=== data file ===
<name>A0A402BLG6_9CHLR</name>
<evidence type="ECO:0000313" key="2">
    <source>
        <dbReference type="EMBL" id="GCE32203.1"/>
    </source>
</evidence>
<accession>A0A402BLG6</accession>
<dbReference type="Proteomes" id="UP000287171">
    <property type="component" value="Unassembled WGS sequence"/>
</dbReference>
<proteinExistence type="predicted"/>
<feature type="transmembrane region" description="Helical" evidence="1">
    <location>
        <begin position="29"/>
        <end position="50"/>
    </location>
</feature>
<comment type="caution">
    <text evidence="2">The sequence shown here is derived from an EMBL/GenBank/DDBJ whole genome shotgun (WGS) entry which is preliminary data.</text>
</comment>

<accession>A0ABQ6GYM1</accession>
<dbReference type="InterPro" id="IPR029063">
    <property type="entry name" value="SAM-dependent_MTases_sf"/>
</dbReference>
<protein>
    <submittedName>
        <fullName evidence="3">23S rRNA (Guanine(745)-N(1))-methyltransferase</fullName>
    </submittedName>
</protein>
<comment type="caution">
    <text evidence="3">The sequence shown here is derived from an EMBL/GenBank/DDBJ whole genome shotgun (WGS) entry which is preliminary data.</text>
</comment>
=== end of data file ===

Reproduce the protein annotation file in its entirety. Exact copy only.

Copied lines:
<name>A0A402BLG6_9CHLR</name>
<evidence type="ECO:0000313" key="2">
    <source>
        <dbReference type="EMBL" id="GCE32203.1"/>
    </source>
</evidence>
<accession>A0A402BLG6</accession>
<dbReference type="Proteomes" id="UP000287171">
    <property type="component" value="Unassembled WGS sequence"/>
</dbReference>
<proteinExistence type="predicted"/>
<feature type="transmembrane region" description="Helical" evidence="1">
    <location>
        <begin position="29"/>
        <end position="50"/>
    </location>
</feature>
<comment type="caution">
    <text evidence="2">The sequence shown here is derived from an EMBL/GenBank/DDBJ whole genome shotgun (WGS) entry which is preliminary data.</text>
</comment>

<accession>A0ABQ6GYM1</accession>
<dbReference type="InterPro" id="IPR029063">
    <property type="entry name" value="SAM-dependent_MTases_sf"/>
</dbReference>
<protein>
    <submittedName>
        <fullName evidence="3">23S rRNA (Guanine(745)-N(1))-methyltransferase</fullName>
    </submittedName>
</protein>
<comment type="caution">
    <text evidence="3">The sequence shown here is derived from an EMBL/GenBank/DDBJ whole genome shotgun (WGS) entry which is preliminary data.</text>
</comment>